The Most Satisfying Moment in Assassin’s Creed III

My most memorable experience in Assassin's Creed III so far: when I finally, finally beat the computer at Nine Men's Morris (not joking).

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It’s not when you stumble upon an unidentified flying [spoiler], or the part where George Washington falls off a [spoiler], or even when Desmond finds out that he’s really the son of [spoiler] (joking!). No, my most memorable experience in Assassin’s Creed III so far: when I finally, finally beat the computer at Nine Men’s Morris (not joking).

Oh Nine Men’s Morris, how you wracked my brain and kept me up through the wee hours last night, trying to eek out a single victory, which is probably why I’m writing about you and too addle-brained to tackle something serious, like whether John McAfee “desperately” needs a toothbrush.

Nine Men’s Morris is a strategy game — actually a game-within-a-game here. Maybe you’ve heard of it. Maybe you’ve even played it. I hadn’t until Assassin’s Creed III, where it’s one of three strategy mini-games you encounter ranging around your frontier/homestead, doing do-gooder deeds for the locals (who in turn bolster your convoy-based economy by producing goods you can sell). The other two old-schools strategy games are Bowls and Fanorona. Bowls, a fairly straightforward ball-tossing game that’s a little like Horseshoes (only with a movable stake), I beat the second time I tried. Fanorona, a vaguely Checkers-like board game, took some doing, but I eventually stumbled into a win.

But Nine Men’s Morris (or just “Morris,” in ACIII parlance — there’s apparently a “Six Men’s” version in the game, too) took real think-five-moves-ahead strategizing to win. I must have thrown at least 1,000 quid into a black hole of figuring-out-how-to-play before I scored my first (and only) achievement-unlocking victory against the computer. All the while, my portly Ben Franklin-looking opponent in tri-corner hat would tap his fingers impatiently if I dawdled, or wave his hand across the board, as if to say “Anytime, fool.”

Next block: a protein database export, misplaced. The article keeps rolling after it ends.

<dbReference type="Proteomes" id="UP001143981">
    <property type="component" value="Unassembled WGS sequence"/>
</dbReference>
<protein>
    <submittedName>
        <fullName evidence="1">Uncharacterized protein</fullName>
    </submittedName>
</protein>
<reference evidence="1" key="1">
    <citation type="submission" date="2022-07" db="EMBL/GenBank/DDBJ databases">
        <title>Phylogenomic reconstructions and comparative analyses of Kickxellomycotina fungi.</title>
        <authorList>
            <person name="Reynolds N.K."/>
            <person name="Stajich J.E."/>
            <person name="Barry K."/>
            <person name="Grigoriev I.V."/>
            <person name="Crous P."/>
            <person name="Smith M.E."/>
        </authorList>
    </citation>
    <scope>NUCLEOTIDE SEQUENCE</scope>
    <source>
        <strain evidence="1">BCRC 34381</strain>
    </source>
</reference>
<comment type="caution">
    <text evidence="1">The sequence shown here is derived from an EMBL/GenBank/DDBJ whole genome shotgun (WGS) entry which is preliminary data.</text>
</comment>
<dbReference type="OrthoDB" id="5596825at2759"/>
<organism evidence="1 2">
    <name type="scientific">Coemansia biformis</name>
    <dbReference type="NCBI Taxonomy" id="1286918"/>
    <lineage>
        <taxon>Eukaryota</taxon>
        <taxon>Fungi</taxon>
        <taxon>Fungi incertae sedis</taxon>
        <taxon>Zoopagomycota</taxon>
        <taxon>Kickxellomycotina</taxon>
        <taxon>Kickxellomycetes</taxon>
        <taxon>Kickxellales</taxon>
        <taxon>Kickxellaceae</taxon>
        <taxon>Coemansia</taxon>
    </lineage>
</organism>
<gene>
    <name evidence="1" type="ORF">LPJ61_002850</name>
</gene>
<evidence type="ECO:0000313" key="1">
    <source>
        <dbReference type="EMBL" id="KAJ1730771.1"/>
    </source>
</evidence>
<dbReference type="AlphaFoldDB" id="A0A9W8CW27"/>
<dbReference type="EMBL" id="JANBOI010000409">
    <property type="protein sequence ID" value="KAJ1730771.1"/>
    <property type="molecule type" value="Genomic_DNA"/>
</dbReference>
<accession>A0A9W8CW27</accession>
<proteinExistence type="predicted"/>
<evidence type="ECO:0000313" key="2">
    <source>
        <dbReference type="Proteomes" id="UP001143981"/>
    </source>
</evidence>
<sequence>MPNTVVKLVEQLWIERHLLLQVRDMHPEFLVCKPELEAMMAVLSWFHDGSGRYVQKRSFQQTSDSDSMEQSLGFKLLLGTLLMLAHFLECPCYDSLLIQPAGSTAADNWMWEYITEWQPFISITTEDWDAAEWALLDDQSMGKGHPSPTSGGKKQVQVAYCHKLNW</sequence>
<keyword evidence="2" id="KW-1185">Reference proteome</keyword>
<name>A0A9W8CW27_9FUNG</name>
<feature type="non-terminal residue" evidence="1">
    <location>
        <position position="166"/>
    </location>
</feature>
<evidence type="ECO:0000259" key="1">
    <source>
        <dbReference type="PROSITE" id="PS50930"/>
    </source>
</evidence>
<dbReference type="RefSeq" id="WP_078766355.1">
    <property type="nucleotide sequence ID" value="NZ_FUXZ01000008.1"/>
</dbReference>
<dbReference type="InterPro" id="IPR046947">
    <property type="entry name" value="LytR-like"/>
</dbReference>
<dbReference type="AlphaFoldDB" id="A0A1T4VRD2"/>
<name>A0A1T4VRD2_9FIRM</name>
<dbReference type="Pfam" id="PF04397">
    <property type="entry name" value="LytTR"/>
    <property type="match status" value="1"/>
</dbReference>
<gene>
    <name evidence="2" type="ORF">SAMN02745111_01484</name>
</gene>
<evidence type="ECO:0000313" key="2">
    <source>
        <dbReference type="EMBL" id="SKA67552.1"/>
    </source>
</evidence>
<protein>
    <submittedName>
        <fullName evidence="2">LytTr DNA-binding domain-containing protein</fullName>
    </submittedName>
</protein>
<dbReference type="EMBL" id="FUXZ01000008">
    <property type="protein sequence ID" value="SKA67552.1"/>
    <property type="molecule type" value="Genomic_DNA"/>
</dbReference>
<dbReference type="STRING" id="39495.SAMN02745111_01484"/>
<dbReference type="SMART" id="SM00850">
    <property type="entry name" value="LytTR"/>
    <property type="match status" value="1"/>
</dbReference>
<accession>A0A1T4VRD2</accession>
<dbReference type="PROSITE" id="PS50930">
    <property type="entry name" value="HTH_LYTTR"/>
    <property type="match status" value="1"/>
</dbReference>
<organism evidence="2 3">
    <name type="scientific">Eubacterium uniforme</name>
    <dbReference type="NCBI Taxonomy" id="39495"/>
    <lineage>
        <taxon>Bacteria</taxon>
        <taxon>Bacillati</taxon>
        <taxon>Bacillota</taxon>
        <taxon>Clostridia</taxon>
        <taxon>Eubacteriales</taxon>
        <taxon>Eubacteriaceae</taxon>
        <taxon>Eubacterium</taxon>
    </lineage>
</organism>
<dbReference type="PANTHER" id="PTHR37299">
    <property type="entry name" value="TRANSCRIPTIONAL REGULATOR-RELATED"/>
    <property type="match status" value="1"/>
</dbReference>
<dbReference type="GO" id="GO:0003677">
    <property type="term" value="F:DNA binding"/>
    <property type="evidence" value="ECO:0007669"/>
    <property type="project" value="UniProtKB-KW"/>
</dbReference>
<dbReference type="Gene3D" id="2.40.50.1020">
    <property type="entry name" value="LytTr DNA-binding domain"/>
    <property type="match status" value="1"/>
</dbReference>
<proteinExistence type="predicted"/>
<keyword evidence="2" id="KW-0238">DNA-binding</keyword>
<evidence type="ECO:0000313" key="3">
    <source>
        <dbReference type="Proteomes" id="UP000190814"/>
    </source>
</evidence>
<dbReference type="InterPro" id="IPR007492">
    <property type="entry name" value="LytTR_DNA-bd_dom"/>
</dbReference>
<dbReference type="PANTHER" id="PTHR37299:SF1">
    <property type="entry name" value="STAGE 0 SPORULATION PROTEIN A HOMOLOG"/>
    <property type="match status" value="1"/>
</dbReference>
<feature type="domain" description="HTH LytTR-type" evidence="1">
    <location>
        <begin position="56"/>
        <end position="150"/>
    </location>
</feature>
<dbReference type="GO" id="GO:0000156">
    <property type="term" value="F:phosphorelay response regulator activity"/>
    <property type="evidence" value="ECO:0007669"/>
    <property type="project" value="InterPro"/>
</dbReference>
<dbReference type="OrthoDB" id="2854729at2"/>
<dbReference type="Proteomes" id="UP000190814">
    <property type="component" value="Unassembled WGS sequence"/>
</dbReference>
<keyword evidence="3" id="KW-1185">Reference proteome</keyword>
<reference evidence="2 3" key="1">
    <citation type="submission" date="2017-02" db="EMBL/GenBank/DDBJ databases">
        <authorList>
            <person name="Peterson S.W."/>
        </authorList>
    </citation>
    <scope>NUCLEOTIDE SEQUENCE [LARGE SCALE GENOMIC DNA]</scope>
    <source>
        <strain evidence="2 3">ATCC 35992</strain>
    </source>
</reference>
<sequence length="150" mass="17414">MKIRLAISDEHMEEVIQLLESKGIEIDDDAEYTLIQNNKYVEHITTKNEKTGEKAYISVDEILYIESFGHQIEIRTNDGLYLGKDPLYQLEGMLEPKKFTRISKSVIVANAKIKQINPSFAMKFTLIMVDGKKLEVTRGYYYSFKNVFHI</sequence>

One thing that got me, early on, was an “almost” victory where the computer appeared to cheat to win. If, like me, your first time with Nine Men’s Morris was ACIII, you know exactly what I’m talking about — the point at which the computer just starts hopping all over the board, willy-nilly.

This is where actually taking the time to read the rules helps.

Both sides start with nine pieces (the “men”), either all white or black, and have to place them on a board with 24 intersecting positions. Those 24 positions are laid out as three squares with nine points a piece (centers and corners), stacked one inside another.

The goal is to get three pieces in a row, called a “mill,” at which point you’re allowed to remove one of the opponent’s pieces — your pick of any on the board. After taking turns placing all the pieces, both sides move one piece per turn to an adjacent, available point. To win, you either have to reduce your opponent’s piece count to two, or trap all her/his pieces with your own, preventing any legal moves.

But there’s an optional rule I skipped over in my haste, and one that ACIII deploys in force: When a player is down to just three pieces, he/she can move those last three pieces anywhere on the board, something apparently referred to not as “baldfaced cheating,” but euphemistically as “flying.” It’s a little like a Limit Break in Final Fantasy VII, only without the flashy choreography, and the timer never runs out.

I was so focused on getting three-in-a-row or trapping the computer, that I’d whittle him down to those final three, then quickly lose ground (I was up eight pieces to his three at one point) until, in a climactic three-on-three showdown, he’d either trap or trick me into giving him three in a row.

Winning, then, seems to be more about knocking the computer down to four pieces, then not taking any more and simply trapping the remaining ones, which is how I finally won my first and only game. I’m not kidding when I say it’s my single most satisfying moment in ACIII, and I don’t mean that as a backhanded compliment — I’ve been enjoying ACIII overall plenty. There’s just something about these older, simpler, symmetrical board games that makes me wish they’d stuffed a whole casino’s worth into a building somewhere (having it sync with the historical setting is pretty cool, too). I’d detour to play stuff like this all day long.

By the way, it’s a little unsettling losing to the computer dozens of times and only winning once. You only need that single victory to nab the achievement, of course — asking more would no doubt have prompted howls of frustration (search for people going for that single win in ACIII and you’ll turn up plenty of howling anyway). We have online scoreboards crammed with chronicles of our video game victories, but it’d be sobering indeed if games reported how many times we’ve collectively been losing, playing against these brutally efficient artificial opponents.